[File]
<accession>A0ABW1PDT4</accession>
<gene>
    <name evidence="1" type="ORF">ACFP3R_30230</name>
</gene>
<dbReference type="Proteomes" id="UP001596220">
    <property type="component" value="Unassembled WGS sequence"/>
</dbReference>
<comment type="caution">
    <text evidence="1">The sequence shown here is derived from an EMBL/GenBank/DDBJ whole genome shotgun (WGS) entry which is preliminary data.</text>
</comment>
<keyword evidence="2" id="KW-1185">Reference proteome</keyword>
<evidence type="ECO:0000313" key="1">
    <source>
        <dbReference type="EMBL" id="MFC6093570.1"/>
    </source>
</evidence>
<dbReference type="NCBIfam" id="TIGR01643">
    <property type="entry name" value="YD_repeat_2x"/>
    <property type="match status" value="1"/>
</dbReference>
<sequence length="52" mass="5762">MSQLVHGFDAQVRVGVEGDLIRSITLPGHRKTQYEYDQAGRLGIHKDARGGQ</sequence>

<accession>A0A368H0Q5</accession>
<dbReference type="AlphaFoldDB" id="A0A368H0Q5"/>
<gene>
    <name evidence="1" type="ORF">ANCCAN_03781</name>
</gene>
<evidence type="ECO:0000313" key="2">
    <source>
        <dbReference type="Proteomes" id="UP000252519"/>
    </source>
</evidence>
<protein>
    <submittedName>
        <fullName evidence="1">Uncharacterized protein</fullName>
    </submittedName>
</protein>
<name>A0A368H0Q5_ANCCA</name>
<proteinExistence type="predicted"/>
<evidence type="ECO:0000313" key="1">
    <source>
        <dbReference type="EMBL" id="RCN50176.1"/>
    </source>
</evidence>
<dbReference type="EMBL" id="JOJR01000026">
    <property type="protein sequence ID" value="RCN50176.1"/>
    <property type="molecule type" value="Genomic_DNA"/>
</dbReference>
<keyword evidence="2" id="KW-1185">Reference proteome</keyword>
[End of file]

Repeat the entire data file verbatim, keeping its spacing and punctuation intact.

<accession>A0ABW1PDT4</accession>
<gene>
    <name evidence="1" type="ORF">ACFP3R_30230</name>
</gene>
<dbReference type="Proteomes" id="UP001596220">
    <property type="component" value="Unassembled WGS sequence"/>
</dbReference>
<comment type="caution">
    <text evidence="1">The sequence shown here is derived from an EMBL/GenBank/DDBJ whole genome shotgun (WGS) entry which is preliminary data.</text>
</comment>
<keyword evidence="2" id="KW-1185">Reference proteome</keyword>
<evidence type="ECO:0000313" key="1">
    <source>
        <dbReference type="EMBL" id="MFC6093570.1"/>
    </source>
</evidence>
<dbReference type="NCBIfam" id="TIGR01643">
    <property type="entry name" value="YD_repeat_2x"/>
    <property type="match status" value="1"/>
</dbReference>
<sequence length="52" mass="5762">MSQLVHGFDAQVRVGVEGDLIRSITLPGHRKTQYEYDQAGRLGIHKDARGGQ</sequence>

<accession>A0A368H0Q5</accession>
<dbReference type="AlphaFoldDB" id="A0A368H0Q5"/>
<gene>
    <name evidence="1" type="ORF">ANCCAN_03781</name>
</gene>
<evidence type="ECO:0000313" key="2">
    <source>
        <dbReference type="Proteomes" id="UP000252519"/>
    </source>
</evidence>
<protein>
    <submittedName>
        <fullName evidence="1">Uncharacterized protein</fullName>
    </submittedName>
</protein>
<name>A0A368H0Q5_ANCCA</name>
<proteinExistence type="predicted"/>
<evidence type="ECO:0000313" key="1">
    <source>
        <dbReference type="EMBL" id="RCN50176.1"/>
    </source>
</evidence>
<dbReference type="EMBL" id="JOJR01000026">
    <property type="protein sequence ID" value="RCN50176.1"/>
    <property type="molecule type" value="Genomic_DNA"/>
</dbReference>
<keyword evidence="2" id="KW-1185">Reference proteome</keyword>